I’m sure that buried underneath the weight of all of the unnecessary characters, plot lines, and superfluous flashbacks, The Water Diviner could have been a great directorial debut film for Russell Crowe. Unfortunately, his first time behind the camera results in a film that tries too hard to be so many different things that it ultimately ends up being a hodgepodge of genres  that does not fulfill its impactful story.

Four years after the Battle of Gallipoli, Joshua Connor (Russell Crowe), and his wife, Eliza, live with the grief that their three sons were killed in the battle. Joshua, a water diviner—someone who is able to feel the water underneath the ground in arid lands and then digs it up—wakes to find his wife dead from suicide. He promises, at her grave, to travel to Gallipoli to bring home the bodies of their sons to be buried next to her. This story alone would be immensely powerful, however once arriving in Turkey, we become swept up into romance, flashbacks to the war, political strife, and social turmoil.

At times the film delves into cheesiness, while sometimes it is a full-fledged war film. This misconstrued sense of identity destroys the focus of the film. Not only is it unfocused, but there are a lot of scenes that needed a lot more exposition than what was given. Perhaps since the Battle of Gallipoli didn’t involve Americans the screenwriter decided not to include any information on the actual battle, why it was fought, or even who the ANZACs were (that acronym is never explained in the movie) since this was an Australian production. It seems as though, at some points, the editor decided that the run-time was getting a tad long (hardly at 110 minutes) so they decided to completely cut out scenes, while at others it feels horribly forced as if there were no natural transitions between scenes.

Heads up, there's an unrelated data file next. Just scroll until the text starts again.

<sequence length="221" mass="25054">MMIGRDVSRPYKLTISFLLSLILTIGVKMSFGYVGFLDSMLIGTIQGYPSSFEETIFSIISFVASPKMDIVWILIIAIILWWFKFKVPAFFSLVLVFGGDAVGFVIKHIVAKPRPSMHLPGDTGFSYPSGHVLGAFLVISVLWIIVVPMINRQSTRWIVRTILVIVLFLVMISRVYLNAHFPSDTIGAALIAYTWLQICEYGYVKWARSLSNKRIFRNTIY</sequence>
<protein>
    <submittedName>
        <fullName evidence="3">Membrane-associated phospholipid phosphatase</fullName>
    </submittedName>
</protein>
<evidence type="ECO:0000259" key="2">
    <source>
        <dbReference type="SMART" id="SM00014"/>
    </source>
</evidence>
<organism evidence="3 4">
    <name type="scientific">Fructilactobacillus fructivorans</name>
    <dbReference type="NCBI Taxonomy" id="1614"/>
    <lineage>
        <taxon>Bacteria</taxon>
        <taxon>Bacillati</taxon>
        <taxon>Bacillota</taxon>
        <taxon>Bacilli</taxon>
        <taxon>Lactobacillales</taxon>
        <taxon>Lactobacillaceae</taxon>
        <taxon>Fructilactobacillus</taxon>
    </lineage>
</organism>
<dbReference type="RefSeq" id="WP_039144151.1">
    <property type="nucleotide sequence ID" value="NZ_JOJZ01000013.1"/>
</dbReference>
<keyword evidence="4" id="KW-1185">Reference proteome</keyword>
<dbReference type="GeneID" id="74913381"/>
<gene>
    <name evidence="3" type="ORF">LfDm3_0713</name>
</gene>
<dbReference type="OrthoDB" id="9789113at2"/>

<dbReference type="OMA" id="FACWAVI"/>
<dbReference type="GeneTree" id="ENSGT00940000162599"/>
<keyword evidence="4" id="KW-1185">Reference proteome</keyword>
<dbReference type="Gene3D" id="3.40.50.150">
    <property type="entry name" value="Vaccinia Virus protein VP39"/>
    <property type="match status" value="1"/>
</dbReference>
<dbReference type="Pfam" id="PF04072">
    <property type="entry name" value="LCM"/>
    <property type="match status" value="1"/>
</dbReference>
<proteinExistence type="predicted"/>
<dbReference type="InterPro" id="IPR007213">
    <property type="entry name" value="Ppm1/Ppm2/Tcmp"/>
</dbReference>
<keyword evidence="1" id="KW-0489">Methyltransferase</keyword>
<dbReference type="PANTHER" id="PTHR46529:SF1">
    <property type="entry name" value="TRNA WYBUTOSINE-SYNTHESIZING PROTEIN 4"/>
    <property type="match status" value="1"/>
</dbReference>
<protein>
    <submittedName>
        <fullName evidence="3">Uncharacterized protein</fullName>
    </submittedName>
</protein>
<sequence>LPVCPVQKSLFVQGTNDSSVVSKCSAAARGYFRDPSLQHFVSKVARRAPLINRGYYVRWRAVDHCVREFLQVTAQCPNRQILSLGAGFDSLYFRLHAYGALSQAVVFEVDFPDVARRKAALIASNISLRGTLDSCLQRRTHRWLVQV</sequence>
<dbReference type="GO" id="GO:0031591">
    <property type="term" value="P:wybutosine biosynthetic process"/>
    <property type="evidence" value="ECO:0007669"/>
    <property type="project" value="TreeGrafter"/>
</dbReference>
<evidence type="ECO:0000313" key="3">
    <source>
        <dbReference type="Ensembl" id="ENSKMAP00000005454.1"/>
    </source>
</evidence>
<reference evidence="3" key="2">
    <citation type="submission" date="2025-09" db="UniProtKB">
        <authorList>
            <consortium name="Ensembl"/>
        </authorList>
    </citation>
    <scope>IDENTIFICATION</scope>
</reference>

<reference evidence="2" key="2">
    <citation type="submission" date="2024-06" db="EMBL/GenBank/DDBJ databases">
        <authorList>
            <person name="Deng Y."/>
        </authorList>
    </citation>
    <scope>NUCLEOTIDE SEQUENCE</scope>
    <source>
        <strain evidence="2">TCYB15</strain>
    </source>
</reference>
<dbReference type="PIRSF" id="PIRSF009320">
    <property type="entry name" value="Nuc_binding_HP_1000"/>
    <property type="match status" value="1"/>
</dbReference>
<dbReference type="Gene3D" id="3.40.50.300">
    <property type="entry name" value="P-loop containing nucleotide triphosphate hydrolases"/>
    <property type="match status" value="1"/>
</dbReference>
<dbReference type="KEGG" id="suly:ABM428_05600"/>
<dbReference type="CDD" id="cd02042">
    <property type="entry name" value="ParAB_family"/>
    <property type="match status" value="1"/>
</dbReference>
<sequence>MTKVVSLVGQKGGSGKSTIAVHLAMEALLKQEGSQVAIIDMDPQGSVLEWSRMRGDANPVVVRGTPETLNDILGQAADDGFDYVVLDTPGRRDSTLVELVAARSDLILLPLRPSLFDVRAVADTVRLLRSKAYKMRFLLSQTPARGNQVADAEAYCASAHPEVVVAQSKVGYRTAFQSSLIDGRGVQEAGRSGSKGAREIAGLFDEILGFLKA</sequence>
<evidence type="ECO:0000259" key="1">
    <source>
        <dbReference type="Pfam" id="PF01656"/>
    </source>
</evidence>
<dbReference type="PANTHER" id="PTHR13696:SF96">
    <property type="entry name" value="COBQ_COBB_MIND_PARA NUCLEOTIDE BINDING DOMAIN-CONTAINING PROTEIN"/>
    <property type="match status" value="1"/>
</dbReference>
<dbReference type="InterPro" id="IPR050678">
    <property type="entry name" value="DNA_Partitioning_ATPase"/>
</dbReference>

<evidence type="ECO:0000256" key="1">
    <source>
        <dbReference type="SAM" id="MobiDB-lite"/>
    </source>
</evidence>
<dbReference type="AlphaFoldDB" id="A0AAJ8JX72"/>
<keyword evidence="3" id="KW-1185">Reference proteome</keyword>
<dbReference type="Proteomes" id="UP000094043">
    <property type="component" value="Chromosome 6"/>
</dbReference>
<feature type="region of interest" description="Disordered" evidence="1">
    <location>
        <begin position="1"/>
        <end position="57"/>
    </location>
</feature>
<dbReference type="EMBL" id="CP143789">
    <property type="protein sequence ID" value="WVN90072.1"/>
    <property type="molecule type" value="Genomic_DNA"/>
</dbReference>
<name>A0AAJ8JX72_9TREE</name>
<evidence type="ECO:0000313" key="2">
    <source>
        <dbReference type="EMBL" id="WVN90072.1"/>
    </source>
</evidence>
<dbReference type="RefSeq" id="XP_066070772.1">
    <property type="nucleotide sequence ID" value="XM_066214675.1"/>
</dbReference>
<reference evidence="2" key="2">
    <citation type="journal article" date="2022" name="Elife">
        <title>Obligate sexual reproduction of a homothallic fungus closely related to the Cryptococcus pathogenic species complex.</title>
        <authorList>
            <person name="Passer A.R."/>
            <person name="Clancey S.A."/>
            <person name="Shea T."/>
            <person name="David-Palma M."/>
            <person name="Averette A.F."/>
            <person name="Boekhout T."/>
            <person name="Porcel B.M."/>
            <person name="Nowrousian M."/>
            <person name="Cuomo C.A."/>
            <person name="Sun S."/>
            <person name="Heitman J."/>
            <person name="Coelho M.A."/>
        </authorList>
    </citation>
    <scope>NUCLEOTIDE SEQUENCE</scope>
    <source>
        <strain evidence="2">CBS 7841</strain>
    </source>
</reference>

Luckily, most of the performances are pretty solid. Crowe leads the bunch with tenderness and determination. He wants to find his sons more than anything, and the pain that comes with it is handled with great restraint. Being the director he could have taken quite a few liberties and made the movie to only self-serve himself, but he never tries to make it his movie. Olga Kurylenko, Yilmaz Erdogan, and Cem Yilmaz support Crowe sufficiently enough, though one could argue that their characters are more of a means of progressing the muddled plot.

In the end, The Water Diviner is another prime example of a movie that tries to be so big that it gets lost under its own weight. Just like his character in the movie, Crowe attempts to dig into a vast well of potential greatness, but unlike his character, he dug way to far and drained the well of anything of substance.

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